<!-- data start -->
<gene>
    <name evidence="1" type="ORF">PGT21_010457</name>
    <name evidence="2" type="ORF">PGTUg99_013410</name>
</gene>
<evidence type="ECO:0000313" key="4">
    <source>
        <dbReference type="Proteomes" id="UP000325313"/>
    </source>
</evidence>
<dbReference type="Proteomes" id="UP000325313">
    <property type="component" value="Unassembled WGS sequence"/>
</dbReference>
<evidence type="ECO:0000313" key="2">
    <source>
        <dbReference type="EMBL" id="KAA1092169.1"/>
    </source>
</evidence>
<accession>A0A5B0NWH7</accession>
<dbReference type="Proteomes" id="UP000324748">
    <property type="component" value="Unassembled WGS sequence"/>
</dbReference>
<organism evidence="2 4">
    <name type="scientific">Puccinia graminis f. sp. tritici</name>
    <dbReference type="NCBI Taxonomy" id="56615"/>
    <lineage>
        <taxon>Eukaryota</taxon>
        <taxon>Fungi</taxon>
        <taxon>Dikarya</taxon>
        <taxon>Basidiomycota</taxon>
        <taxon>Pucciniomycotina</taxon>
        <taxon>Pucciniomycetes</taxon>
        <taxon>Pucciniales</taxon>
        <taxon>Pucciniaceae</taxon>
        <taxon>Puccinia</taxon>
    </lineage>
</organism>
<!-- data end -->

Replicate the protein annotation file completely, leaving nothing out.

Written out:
<gene>
    <name evidence="1" type="ORF">PGT21_010457</name>
    <name evidence="2" type="ORF">PGTUg99_013410</name>
</gene>
<evidence type="ECO:0000313" key="4">
    <source>
        <dbReference type="Proteomes" id="UP000325313"/>
    </source>
</evidence>
<dbReference type="Proteomes" id="UP000325313">
    <property type="component" value="Unassembled WGS sequence"/>
</dbReference>
<evidence type="ECO:0000313" key="2">
    <source>
        <dbReference type="EMBL" id="KAA1092169.1"/>
    </source>
</evidence>
<accession>A0A5B0NWH7</accession>
<dbReference type="Proteomes" id="UP000324748">
    <property type="component" value="Unassembled WGS sequence"/>
</dbReference>
<organism evidence="2 4">
    <name type="scientific">Puccinia graminis f. sp. tritici</name>
    <dbReference type="NCBI Taxonomy" id="56615"/>
    <lineage>
        <taxon>Eukaryota</taxon>
        <taxon>Fungi</taxon>
        <taxon>Dikarya</taxon>
        <taxon>Basidiomycota</taxon>
        <taxon>Pucciniomycotina</taxon>
        <taxon>Pucciniomycetes</taxon>
        <taxon>Pucciniales</taxon>
        <taxon>Pucciniaceae</taxon>
        <taxon>Puccinia</taxon>
    </lineage>
</organism>